You will start your trek near the park entrance and are assigned an easy, moderate or hard hike and assigned groups. Then, you are transported to the start of your trailhead where you will hike about an hour up the mountain on a well-maintained trail. Once you get near the gorillas, you have to leave your backpacks and proceed with just cameras expect rain and mud. Dress in layers. Enjoy!
Dress Code Here’s what I recommend. On top, wear layers. Start with a shirt made of a synthetic material that dries quickly. I can’t emphasize enough how important it is to have a third rain layer. Rainstorms can happen at any time in the forest, and it’s no fun, not to mention dangerous, to be cold and wet for hours. You can bring a waterproof rain jacket. On the bottom, I wear long pants, also made of a synthetic material. Between the potential for cold weather and the stinging nettle plants of the forest, wearing shorts is an invitation for misery. Some trekkers also bring waterproof pants to wear on top of regular pants especially at the peak of the rainy season in April and May.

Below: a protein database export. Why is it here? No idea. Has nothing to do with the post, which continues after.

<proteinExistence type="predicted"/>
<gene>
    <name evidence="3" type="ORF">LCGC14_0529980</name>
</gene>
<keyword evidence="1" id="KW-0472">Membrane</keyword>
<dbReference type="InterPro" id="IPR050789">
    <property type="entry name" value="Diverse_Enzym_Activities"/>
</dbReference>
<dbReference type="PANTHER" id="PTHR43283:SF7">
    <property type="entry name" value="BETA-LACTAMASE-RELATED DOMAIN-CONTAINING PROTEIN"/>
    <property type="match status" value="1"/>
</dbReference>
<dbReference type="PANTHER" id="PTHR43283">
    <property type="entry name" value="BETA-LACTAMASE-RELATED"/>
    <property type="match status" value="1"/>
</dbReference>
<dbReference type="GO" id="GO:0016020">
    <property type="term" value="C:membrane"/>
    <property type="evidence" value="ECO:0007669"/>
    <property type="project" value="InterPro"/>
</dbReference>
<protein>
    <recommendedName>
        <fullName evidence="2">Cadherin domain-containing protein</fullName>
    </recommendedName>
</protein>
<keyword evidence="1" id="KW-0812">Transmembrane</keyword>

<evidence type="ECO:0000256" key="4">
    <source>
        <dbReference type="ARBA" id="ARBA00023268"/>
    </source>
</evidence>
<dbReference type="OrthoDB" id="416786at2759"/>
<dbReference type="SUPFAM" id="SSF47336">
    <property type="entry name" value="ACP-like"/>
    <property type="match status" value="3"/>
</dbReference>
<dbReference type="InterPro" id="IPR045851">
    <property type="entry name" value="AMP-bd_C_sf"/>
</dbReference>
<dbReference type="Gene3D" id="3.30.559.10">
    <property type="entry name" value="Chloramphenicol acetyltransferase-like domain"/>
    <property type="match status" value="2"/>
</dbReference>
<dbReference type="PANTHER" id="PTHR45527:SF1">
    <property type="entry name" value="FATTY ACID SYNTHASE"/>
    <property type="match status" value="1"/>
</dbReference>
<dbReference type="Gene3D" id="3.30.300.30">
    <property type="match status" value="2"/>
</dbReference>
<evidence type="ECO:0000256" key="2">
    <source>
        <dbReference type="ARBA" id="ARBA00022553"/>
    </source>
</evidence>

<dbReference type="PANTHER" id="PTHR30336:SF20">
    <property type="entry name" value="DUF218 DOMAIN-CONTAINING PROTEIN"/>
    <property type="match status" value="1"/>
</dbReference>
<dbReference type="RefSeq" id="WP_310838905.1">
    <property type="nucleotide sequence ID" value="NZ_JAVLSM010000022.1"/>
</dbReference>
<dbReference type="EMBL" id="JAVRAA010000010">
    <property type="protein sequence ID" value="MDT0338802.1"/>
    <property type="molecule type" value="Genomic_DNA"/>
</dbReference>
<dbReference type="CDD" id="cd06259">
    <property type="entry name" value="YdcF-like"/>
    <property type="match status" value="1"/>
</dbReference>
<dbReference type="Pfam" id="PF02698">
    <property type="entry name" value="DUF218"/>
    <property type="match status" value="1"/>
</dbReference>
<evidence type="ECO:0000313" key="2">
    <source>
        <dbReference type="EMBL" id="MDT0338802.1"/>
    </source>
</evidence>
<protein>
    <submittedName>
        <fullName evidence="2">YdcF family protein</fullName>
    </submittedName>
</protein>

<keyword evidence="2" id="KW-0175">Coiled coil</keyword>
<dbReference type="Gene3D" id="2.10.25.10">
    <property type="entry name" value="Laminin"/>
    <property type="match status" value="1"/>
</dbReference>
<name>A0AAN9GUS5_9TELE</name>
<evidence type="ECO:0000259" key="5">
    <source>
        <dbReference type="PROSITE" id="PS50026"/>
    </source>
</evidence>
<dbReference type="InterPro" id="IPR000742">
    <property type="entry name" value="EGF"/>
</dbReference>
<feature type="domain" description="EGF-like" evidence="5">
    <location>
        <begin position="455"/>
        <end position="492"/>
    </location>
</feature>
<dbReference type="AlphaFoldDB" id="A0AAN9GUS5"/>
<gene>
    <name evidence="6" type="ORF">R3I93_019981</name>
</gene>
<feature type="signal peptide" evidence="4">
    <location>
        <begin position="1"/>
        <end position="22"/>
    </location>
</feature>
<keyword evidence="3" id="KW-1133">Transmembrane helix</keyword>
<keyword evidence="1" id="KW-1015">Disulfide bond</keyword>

Proper footwear. Boots that fit above the ankle are a must. You’ll probably walk through the ankle-deep mud at certain points, and sometimes even knee-deep mud that threatens to suck the boots right off your feet. Because of this, you should wear gators over your boots that go up to the knee. Food and water. There’s no place to buy food and water once you get to the national parks so make sure you have at least a liter of water and some snacks to pack with you. Some treks last well into the afternoon camera ready. Flash photography is not allowed as it disturbs the gorillas so make sure you have your camera manual with you so you know how to disable the automatic flash and automatic focus light functions. Photographs of gorillas in the low forest light often turn out dark due to underexposure. To avoid this, tend to shoot at ISO 1250 or higher when in the forest. No matter what kind of camera you bring, make sure you keep it in a waterproof bag.